Golf rules: What happens if two balls collide on the putting green or fairway?

Golf rules: What happens if two balls collide on the putting green or fairway?



Golf has some funny rules. Some make sense. Some don't. And some make sense in part and don't at all otherwise. One example of that last type of rule is how golfers handle when two golf balls collide on the golf course.

Whether it's on the green,or in the fairway, rough or sand, the Rules of Golf addresses what to do when two balls hit each other. However, how the rules are applied actually depends on where both balls were before the collision occurred. (And now you can see why this rule isn't always the best.)

If just one ball is on the green

If neither ball or just one of the two balls is on the green when the collision happens, then good news! You don't get a penalty under Rule 18-5, which says that when a collision happens between two balls and both aren't already on the putting surface that the player whose ball collided with the ball at rest plays their ball wherever it ends up stopping. As for the player whose ball was struck, they're to return their golf ball to as close as they can to where it was before the collision and play from there with no penalty.



However, the player whose ball was struck can incur a two-stroke penalty in stroke play or loss of hole in match play (which is kind of insane) if they don't move the ball back. If neither player saw the collision and couldn't have known about it, there's no penalty for not moving the ball back.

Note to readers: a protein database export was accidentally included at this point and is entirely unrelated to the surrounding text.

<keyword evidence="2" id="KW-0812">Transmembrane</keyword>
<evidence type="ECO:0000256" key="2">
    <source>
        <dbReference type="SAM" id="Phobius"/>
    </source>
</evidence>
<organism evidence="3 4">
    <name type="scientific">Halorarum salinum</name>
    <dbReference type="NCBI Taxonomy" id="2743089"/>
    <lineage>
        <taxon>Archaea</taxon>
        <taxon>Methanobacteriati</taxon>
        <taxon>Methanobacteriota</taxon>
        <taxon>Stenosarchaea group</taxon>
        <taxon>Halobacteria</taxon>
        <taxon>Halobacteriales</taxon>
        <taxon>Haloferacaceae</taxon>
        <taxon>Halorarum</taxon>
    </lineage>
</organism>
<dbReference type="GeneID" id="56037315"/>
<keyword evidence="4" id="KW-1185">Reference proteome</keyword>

If both balls are on the green

If both balls involved in the collision are on the putting surface already when the shot that leads to the collision is struck, then we might have a problem for the person hitting the shot. In match play, under Rule 19-5, there is actually no penalty for the collision. In stroke play, though, there is a two-stroke penalty to the player who hit the shot that led to the collision with the ball at rest.

Under this scenario, the same thing still happens to next shots. The player whose ball was struck while at rest replaces their ball at the original position and plays without penalty. Meanwhile, the player who hit the shot to lead to the collision plays their ball where it ends up post-collision.

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